Fr. Jerry Pokorsky: How Mary Crushes the Head of Satan

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By Fr. Jerry Pokorsky, Catholic Culture, March 06, 2020

 Fr. Jerry Pokorsky is a priest of the Diocese of Arlington who has also served as a financial administrator in the Diocese of Lincoln. Trained in business and accounting, he also holds a Master of Divinity and a Master’s in moral theology. Father Pokorsky co-founded both CREDO and Adoremus, two organizations deeply engaged in authentic liturgical renewal. He writes regularly for a number of Catholic websites and magazines.

The familiar statue of the Immaculate Heart of Mary, with her foot forcing the innards out of the serpent, is grotesquely satisfying. We delight in the final victory over the powers of darkness. But is devotion to Mary as a dragon-slayer a mere pious distraction based on tenuous Scriptural citations? In our fight against evil, instead of invoking Mary’s prayers, should we put more faith in bureaucratic “policies, procedures, and protocols” ensuring that [fill in the blank] never happens again?

The Devil’s successful temptation of Adam and Eve into Original Sin brought suffering and death into the world. After describing the ensuing afflictions, God promises a Redeemer: “I will put enmity between you and the woman, and between your seed and her seed; he shall bruise your head, and you shall bruise his heel.” (Gen. 3:15). The Woman kills the serpent through her seed.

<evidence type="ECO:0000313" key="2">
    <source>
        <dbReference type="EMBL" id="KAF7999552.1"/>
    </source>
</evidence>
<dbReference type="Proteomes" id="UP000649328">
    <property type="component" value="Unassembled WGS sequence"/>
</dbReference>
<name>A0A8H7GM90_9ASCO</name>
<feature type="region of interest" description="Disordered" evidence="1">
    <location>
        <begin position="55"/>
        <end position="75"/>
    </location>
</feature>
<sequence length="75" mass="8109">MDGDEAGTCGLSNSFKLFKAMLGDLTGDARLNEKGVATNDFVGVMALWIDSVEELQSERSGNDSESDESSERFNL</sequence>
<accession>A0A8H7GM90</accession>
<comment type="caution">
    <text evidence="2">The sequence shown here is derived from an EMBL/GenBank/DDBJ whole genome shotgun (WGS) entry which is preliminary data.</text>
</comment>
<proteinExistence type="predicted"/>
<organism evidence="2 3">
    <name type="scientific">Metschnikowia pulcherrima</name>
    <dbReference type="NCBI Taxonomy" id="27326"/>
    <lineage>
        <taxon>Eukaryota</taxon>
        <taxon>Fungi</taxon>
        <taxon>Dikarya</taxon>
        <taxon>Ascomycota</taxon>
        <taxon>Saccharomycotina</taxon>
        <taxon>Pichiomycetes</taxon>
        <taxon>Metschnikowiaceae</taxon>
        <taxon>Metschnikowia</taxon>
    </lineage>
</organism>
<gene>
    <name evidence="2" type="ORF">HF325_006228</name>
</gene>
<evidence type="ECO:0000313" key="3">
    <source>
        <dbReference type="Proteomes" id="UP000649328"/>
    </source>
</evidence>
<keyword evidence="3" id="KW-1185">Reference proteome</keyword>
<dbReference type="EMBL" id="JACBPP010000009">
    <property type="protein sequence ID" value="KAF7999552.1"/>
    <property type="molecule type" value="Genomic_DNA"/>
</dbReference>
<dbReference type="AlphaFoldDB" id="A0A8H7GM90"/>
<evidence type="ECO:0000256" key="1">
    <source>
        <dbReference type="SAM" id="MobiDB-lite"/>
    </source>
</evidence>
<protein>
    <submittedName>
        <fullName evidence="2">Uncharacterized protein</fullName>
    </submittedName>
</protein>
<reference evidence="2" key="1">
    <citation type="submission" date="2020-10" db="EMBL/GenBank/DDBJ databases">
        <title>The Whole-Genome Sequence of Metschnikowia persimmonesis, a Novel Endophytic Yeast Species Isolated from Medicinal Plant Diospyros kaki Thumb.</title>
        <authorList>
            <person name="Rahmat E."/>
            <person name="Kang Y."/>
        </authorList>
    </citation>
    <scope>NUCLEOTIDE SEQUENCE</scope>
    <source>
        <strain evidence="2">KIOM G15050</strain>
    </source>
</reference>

In Luke’s Gospel, there is a significant reinforcement of Mary’s exalted role as the maternal “Defender Against Demons.” During her visit with Elizabeth her cousin, Mary responds with a spontaneous prayer rooted in her familiarity with Scriptures. Mary’s Magnificat (Luke 1:46-55) not only anticipates the Devil’s temptations of Jesus thirty years later but prophesies victory over evil in “every generation.”

At the beginning of his public ministry, Jesus is led by the Spirit into the wilderness (cf. Mt. 4:1-11). He is hungry after forty days and forty nights of fasting. The Devil entices Jesus with a threefold temptation.  ….

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